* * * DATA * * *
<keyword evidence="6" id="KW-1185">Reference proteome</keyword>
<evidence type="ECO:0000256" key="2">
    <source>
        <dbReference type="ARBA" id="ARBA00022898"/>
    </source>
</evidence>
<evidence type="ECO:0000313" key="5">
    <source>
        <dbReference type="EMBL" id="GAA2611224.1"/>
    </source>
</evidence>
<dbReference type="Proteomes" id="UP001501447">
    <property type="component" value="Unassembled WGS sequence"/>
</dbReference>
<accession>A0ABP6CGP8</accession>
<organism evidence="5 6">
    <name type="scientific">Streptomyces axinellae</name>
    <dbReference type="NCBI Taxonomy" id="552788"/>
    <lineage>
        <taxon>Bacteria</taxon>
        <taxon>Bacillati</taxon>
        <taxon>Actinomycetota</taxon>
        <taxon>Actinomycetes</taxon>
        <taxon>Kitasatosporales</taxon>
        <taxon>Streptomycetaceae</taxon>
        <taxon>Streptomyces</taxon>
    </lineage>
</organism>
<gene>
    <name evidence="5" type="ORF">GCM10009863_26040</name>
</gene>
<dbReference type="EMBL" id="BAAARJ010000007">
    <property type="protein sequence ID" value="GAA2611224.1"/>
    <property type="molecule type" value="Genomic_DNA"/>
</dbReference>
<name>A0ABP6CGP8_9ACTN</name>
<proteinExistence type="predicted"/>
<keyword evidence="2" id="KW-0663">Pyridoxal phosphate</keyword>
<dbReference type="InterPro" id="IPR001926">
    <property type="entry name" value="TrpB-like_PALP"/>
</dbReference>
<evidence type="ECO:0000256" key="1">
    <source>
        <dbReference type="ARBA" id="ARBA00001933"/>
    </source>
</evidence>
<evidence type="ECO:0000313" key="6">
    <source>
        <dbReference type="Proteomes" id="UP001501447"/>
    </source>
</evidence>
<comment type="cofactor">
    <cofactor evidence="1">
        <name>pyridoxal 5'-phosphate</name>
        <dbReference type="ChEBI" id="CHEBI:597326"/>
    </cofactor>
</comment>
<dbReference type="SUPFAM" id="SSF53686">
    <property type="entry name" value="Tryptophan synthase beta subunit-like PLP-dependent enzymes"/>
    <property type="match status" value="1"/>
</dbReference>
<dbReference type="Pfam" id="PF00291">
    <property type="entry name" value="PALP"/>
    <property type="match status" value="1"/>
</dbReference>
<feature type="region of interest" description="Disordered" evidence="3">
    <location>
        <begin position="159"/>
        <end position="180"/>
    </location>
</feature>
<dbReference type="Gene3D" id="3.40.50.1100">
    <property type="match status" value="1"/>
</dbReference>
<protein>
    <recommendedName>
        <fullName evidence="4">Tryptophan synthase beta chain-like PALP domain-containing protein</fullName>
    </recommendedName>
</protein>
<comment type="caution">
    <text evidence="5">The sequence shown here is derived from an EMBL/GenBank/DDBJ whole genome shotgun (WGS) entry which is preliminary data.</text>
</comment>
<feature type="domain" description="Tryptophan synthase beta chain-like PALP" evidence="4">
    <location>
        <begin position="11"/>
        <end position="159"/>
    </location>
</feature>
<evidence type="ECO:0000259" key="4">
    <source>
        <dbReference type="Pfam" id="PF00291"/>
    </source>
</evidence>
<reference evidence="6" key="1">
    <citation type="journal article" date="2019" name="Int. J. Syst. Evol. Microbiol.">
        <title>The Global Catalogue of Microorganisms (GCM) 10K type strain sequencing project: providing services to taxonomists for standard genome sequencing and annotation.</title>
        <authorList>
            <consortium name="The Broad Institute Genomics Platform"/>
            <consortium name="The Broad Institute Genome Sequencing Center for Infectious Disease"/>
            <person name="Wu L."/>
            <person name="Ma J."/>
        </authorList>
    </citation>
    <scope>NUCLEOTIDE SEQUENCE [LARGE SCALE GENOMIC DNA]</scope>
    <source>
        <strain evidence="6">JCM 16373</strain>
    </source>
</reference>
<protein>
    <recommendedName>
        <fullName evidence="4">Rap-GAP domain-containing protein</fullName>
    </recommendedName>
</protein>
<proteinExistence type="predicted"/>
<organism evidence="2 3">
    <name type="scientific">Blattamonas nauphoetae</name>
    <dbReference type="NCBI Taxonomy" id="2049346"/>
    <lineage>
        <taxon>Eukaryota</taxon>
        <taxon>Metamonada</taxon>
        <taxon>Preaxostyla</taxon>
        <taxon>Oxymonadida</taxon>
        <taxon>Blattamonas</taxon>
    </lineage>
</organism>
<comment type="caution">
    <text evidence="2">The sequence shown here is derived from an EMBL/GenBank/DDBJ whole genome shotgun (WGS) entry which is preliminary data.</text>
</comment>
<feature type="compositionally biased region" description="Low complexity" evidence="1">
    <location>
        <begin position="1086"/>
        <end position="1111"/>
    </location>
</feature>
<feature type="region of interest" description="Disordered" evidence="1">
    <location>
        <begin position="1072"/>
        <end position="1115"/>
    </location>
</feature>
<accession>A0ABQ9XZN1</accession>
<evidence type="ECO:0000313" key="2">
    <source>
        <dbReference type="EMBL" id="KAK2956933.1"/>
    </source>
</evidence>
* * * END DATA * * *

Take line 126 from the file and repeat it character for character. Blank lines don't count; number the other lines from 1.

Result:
<comment type="caution">